Finally, these two approaches differ in the extent of their devotion to the building of a career or business. True, both concur that the natural effort must be made, that one must utilize, to the utmost, the tools at one’s disposal to earn a living. But what exactly does “utilizing to the utmost” mean? To the person who sees his career or business as the source of his income, “the utmost” is an open-ended parameter: the greater one’s efforts, the greater one’s success, or, at least, the greater one’s chances for success. Eight daily hours become 10 become 12 become 14. Second and third jobs are assumed to cover all possibilities. Plans and anxieties invade every waking (and non-waking) thought.
On the other hand, when a person sees his career or business as nothing more than a vessel constructed at G-d’s behest, “the utmost” is the utmost that G-d requires. Anything beyond that is a waste of time and effort. And what G-d requires is that we create a natural framework that would suffice as the receptacle for our most basic needs. Should He desire to grant us more than our most basic needs, He will do so —within that framework. Going to greater lengths will not increase the chances of this happening –on the contrary, it can only decrease them, by impinging on those pursuits and activities (prayer, Torah study, observance of mitzvoth) that relate directly to the source of all blessing.
This is the challenge of wealth and the meaning of charity. To recognize that though your work and effort was necessary to achieve this wealth, it is ultimately G-d’s blessing that “makes you wealthy”.  And this recognition is actualized by understanding the purpose of G-d blessing you – in order that you use your wealth for a greater cause and to help others.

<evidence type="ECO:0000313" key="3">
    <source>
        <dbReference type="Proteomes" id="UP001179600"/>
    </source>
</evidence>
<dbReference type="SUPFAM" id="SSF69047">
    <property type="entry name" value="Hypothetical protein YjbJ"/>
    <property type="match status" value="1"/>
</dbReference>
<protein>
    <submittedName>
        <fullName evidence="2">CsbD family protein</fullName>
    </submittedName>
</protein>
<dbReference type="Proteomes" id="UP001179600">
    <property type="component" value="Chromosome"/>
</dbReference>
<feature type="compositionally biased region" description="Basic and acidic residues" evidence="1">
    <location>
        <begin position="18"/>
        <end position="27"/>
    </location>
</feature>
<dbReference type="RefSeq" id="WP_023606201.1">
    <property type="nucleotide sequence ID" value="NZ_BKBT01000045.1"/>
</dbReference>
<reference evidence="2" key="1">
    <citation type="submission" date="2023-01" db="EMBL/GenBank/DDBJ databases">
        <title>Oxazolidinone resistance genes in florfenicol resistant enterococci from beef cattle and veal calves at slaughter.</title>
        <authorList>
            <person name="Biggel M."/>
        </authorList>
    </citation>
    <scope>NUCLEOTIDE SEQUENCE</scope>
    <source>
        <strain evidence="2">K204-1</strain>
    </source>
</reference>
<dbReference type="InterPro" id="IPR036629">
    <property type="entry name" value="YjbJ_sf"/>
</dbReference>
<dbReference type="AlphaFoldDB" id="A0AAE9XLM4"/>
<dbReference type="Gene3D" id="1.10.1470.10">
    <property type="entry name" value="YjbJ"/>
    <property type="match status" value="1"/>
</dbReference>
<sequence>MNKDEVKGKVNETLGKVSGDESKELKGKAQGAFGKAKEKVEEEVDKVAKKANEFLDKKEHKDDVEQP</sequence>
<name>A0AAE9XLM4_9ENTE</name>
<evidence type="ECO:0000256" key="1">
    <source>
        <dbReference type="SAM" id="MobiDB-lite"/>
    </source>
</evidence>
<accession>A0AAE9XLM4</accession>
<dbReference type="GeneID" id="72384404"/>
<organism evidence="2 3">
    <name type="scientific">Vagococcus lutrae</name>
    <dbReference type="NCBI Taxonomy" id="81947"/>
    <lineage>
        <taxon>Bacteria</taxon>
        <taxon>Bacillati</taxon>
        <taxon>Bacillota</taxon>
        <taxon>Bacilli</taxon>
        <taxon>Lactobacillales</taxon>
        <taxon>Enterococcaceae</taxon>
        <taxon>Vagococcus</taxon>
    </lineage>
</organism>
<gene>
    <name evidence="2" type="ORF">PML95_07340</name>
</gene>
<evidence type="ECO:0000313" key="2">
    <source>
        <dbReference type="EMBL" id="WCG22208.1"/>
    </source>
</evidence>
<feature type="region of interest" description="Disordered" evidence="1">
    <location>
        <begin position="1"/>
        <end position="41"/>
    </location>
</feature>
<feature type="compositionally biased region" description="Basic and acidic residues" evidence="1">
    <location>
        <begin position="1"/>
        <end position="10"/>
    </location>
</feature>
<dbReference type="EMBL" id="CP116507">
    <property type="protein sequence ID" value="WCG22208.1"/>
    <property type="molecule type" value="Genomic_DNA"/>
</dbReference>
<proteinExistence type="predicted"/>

Rebbe therefore honored the wealthy. He saw their wealth as an indication of their additional G-d-given opportunities. He honored them because G-d honored them by bestowing upon then this wealth and entrusting them with its distribution to the needy. He respected their unique challenge to not be distracted by their wealth and to utilize it for good. Wealth is G-d’s vote of confidence in the wealthy person that he will overcome the challenge and utilize his special gifts as an opportunity to utilize the wealth for a greater purpose than selfish gain, and to give and help others.
According to this ‘inner/soul’ understanding of wealth, we can appreciate the root of wealth’s power and its ability to consume us – both ourselves and others. It is the Divine energy that lies embedded in wealth that gives it its power.
THE POWER OF CHARITY
Indeed, according to the Tanya, the power of wealth embodies the sheer power of this material universe and all it contains, and thus offers us the greatest opportunity to transform the world through our monetary charity.